The world poker [robot] championship organized by the American Association
of Artificial Intelligence in Boston has been won by the University
Competing bots battled it out in a contest that included a two-tournament arrangement of one-on-one Texas Hold'em. The bot best able to take money from the average player was part of a bankroll competition, and there was a section that adjudged the best program for getting the edge on more experienced and expert player levels.
"Poker is a game that involves skill, chance, and many forms of uncertainty," Alberta's Professor Jonathan Schaeffer said. "It is a great problem for Artificial Intelligence, and we stand to learn a lot from competitions like this."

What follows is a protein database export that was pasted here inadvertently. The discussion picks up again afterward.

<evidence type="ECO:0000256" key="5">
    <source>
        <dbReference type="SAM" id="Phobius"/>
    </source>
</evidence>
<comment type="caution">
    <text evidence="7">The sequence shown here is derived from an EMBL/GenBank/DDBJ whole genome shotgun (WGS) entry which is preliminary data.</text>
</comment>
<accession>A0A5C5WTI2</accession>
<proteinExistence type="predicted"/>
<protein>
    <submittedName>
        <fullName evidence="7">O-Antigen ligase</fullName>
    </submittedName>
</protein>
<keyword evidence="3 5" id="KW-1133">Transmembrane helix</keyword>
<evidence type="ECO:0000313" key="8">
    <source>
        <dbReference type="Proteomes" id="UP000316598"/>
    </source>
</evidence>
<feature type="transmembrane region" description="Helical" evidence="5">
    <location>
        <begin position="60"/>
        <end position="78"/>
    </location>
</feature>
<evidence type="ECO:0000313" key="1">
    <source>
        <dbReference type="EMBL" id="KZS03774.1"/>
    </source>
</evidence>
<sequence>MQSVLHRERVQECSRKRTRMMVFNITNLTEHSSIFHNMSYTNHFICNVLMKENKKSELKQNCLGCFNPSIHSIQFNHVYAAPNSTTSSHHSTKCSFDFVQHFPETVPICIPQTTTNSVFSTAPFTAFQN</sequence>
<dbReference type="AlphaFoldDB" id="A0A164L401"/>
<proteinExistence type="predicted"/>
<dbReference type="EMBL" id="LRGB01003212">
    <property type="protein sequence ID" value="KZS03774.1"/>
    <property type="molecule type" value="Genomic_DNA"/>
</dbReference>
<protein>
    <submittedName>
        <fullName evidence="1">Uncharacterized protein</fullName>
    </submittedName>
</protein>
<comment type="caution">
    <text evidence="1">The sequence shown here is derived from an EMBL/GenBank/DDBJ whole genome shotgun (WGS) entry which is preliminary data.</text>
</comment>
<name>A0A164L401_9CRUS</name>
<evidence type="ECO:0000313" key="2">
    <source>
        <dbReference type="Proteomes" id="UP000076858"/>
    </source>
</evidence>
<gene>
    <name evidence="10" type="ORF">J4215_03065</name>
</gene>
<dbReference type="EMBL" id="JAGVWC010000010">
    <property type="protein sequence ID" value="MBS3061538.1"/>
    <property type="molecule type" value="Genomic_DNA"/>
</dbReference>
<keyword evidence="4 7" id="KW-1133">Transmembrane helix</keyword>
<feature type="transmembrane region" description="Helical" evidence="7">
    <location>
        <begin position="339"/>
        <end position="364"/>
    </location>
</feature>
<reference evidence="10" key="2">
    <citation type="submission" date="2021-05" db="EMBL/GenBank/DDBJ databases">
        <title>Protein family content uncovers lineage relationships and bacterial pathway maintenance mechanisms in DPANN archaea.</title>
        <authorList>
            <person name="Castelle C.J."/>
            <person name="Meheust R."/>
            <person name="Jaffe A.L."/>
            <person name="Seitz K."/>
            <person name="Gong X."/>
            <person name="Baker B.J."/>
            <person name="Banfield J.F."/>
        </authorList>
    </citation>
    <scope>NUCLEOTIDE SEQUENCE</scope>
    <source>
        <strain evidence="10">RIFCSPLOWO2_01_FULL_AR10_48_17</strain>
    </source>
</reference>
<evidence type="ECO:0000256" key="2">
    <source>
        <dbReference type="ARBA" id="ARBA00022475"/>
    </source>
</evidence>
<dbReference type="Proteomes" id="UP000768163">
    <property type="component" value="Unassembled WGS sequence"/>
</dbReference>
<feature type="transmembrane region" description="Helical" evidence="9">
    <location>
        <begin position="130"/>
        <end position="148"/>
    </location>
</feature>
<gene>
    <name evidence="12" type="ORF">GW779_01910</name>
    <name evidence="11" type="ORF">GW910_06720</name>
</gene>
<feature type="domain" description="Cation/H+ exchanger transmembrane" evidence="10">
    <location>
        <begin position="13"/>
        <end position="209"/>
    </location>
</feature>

Schaeffer had good reason to be pleased - the University of Alberta computer program won every match it played and amassed the most virtual money of any other competitor to win the competition.
"We've been writing good poker programs for many years," said Darse Billings, the lead designer for the Alberta team, "But we weren't overly confident, because there is still a lot of room for improvement."
"Poker is a nice well-defined problem for studying some truly fundamental issues, like how to handle deliberate misinformation and how to make intelligent guesses based on partial knowledge," Billings said. "Good solutions in this domain could have an impact in many other computer applications."